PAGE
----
Imagine it is the year 300 AD and you have just been promoted to run the family business. Your family is one of the wealthiest families in Roman Africa – the Septimi. The family owns extensive olive growing estates and is a major player in the olive oil export business. Are you up to the challenge of running this supply chain?
Providing Rome with Oil
The Roman Empire got most of its wheat and a large portion of its olive oil from its provinces in North Africa. The province of Tripolitania (now part of Libya) produced an enormous amount of oil (olive oil), and huge fortunes were made growing olives and exporting the oil to Rome. Here is a picture of that supply chain.
There were five main parts in the supply chain that delivered olive oil from Tripolitania to Rome (shown in the map above). Each of those parts is still quite visible today. In this case study we’ll start by looking at those five parts, then we’ll create a supply chain model that shows how those parts worked together.
A Sophisticated Supply Chain from 1,700 Years Ago
In the simulations of this Roman supply chain you will start to get insight into the complexity of this work even though it happened a long time ago. And in the process you will form an intuitive understanding or “mental model” of how the supply chain worked. Since the Romans didn’t have computers and even simple math was pretty complicated using Roman numerals, they too must have relied on mental models to manage the complexity and make this supply chain work.
Information for this case study is contained in a sequence of three articles in the SCM Globe Blog. Read these three articles to see how this olive oil supply chain worked. The first article shows the five main parts of the supply chain. The second article describes the different operations of the supply chain. And the third article describes the situation you are facing and what you have done so far to respond.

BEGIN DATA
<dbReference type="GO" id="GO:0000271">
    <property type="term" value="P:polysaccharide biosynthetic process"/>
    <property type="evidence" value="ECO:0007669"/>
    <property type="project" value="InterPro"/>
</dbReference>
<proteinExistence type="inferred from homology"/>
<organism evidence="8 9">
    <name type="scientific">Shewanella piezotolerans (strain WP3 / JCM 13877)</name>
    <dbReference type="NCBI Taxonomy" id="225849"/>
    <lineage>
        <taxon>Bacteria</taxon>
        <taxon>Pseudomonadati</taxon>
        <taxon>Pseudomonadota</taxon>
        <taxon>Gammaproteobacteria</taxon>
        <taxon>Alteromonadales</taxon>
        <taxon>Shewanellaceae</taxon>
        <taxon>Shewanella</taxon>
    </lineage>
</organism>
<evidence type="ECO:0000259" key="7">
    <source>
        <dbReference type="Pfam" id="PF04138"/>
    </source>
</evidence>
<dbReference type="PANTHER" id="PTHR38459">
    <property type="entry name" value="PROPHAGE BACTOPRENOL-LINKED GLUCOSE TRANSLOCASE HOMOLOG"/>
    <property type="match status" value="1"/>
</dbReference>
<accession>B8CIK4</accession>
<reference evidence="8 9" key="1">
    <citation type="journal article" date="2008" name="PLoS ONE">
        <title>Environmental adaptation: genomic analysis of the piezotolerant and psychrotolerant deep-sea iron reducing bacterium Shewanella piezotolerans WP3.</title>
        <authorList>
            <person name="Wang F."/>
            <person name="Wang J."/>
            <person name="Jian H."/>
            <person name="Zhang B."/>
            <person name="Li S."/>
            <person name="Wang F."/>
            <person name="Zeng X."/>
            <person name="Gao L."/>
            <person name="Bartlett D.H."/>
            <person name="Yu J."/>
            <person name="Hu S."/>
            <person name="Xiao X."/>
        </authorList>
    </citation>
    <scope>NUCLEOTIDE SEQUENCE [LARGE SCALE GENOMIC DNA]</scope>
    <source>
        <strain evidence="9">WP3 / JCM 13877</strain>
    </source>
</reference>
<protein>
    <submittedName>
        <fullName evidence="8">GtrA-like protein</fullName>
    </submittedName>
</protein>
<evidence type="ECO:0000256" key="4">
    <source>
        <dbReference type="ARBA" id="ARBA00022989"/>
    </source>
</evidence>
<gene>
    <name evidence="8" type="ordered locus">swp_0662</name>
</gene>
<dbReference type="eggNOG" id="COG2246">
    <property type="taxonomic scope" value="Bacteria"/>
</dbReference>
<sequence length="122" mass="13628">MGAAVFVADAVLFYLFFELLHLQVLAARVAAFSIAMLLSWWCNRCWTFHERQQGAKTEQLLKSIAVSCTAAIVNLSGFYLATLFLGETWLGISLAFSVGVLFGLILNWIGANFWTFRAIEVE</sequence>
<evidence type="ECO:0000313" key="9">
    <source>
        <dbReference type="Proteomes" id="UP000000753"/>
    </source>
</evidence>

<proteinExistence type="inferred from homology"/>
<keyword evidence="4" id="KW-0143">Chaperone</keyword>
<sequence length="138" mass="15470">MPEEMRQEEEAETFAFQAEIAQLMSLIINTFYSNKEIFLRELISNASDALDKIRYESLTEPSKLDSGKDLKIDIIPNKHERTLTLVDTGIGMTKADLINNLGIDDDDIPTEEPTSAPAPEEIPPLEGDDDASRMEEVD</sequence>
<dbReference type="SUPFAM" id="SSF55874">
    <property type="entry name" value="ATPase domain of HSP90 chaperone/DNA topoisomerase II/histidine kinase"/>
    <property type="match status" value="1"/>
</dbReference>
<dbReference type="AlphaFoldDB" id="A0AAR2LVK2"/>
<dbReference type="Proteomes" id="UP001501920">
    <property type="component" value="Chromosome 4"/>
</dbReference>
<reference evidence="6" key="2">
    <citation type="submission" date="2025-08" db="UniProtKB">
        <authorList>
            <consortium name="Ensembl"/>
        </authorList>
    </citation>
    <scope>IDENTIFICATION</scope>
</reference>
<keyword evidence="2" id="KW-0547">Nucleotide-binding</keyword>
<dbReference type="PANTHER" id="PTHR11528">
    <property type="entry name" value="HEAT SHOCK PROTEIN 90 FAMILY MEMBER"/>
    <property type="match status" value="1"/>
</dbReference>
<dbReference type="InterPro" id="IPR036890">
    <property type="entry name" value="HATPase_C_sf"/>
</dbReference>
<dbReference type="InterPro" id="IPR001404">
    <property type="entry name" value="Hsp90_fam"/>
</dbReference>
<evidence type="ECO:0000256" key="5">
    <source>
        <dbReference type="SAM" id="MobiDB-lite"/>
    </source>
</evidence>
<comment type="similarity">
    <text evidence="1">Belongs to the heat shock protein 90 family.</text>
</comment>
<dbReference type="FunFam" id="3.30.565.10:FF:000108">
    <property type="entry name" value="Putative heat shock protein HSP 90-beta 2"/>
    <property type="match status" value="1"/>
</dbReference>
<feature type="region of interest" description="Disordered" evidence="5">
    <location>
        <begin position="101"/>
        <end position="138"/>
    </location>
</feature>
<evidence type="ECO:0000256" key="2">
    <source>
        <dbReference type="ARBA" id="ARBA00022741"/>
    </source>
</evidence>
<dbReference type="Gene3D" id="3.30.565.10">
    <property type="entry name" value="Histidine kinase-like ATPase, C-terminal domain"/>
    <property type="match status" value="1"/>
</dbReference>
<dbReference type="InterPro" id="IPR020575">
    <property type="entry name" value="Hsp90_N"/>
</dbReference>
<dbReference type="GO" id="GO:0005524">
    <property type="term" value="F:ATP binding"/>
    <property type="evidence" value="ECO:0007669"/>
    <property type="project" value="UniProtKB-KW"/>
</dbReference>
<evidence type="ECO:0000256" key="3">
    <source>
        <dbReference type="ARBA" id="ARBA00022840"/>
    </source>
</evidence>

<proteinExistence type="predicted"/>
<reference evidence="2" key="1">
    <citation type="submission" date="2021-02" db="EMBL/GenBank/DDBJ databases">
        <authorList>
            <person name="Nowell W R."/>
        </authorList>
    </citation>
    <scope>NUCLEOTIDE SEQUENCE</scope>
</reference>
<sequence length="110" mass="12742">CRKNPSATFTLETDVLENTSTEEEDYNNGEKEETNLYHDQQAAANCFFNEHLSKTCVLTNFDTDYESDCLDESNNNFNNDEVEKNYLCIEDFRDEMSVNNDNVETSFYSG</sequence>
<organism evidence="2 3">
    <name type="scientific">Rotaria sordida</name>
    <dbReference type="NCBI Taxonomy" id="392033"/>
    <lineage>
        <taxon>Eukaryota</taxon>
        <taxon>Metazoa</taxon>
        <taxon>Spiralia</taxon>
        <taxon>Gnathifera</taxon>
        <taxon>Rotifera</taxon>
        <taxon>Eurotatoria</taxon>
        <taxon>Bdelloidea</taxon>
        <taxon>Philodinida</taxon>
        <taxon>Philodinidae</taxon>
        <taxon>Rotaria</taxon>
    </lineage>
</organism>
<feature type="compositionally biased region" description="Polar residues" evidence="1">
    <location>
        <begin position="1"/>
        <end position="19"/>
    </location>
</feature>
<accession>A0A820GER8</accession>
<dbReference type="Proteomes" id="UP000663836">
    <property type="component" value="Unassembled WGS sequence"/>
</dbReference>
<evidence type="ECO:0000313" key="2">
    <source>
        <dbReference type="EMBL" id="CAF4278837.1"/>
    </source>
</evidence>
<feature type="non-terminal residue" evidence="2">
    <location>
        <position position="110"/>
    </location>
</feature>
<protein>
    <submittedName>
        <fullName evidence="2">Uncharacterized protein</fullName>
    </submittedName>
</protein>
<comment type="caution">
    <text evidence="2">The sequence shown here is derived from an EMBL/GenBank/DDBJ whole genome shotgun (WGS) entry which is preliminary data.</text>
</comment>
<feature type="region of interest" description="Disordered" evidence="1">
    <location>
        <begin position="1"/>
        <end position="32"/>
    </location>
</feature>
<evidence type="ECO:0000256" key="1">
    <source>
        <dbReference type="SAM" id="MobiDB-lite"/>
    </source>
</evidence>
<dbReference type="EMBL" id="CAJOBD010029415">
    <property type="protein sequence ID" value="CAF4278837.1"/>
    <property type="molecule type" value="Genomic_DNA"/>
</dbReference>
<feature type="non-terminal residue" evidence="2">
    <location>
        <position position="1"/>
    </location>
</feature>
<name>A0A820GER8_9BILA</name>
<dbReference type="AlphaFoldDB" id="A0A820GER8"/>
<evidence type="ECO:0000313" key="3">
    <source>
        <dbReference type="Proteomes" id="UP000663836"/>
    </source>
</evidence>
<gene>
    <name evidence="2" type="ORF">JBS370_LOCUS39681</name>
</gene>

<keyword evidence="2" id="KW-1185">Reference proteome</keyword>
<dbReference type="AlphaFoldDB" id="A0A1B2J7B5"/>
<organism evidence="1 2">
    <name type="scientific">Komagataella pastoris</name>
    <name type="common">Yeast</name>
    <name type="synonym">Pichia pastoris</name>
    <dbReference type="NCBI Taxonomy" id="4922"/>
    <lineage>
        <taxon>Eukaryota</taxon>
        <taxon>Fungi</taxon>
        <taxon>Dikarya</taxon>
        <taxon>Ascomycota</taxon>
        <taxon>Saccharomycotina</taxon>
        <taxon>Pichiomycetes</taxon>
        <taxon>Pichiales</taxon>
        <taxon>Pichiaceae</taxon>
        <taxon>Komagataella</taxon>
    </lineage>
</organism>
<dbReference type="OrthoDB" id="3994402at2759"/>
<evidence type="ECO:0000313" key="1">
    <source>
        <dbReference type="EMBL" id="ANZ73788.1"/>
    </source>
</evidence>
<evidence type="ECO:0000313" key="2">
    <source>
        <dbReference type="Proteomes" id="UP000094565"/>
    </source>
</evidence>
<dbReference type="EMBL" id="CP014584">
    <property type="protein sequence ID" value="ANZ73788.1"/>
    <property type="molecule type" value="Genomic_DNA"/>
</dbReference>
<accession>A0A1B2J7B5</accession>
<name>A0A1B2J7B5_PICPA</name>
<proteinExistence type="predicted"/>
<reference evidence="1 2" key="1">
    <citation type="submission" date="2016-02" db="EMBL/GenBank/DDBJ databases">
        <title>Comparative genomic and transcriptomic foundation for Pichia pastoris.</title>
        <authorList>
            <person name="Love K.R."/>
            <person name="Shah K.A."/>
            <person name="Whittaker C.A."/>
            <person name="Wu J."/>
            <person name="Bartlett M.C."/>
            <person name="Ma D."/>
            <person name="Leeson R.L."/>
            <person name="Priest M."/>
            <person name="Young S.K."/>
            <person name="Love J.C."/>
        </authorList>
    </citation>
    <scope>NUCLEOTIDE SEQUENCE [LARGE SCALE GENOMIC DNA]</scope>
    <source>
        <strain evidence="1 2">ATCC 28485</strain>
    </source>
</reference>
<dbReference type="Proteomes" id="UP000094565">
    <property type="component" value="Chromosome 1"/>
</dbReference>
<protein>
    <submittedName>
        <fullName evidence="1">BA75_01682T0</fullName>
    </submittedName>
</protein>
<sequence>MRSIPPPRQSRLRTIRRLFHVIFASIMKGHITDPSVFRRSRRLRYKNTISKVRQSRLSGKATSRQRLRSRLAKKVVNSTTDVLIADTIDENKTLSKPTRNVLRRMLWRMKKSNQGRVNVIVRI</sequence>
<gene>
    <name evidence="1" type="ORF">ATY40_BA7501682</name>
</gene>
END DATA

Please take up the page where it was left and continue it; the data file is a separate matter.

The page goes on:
- Supply Chains of the Roman Empire
- Supply Chains of Rome – The Olive Oil Trade
- Supply Chains of Rome – Mental Models
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YOUR FIRST CHALLENGE — Improve profits by making adjustments to this supply chain so as to lower operating and transport costs and better balance on-hand inventories with demand at the different facilities. As described in “Supply Chains of Rome – Mental Models”, you acted quickly and got a handle on a difficult situation. But you see there is more work to be done.
Here are some things to think about as you work on this challenge:
- Supply chains in the ancient world and the modern world are governed by some basic principles that have not changed much over the centuries. How is this supply chain similar and how is it different from modern supply chains?
- What supply chain principles would you put into action in the areas of inventory management, transportation and delivery scheduling?
- What actions can you take to smooth out inventory flow through the supply chain and lower on-hand amounts of products while still meeting demand?
- What actions can you take to lower transportation costs?
- Summarize your answers in a short report. Use screenshots and data from simulations to illustrate what you did to lower operating costs and inventory levels.
After you improved performance of the existing supply chain, olive oil production at the family estates continues to increase as water works are extended and more land is brought under cultivation. In the screenshot below notice low stone walls built across the valley floors to trap rainwater causing it to seep into the soil and water olive trees once planted in those valleys. Several years go by and the oil production at each estate increases by 30 percent.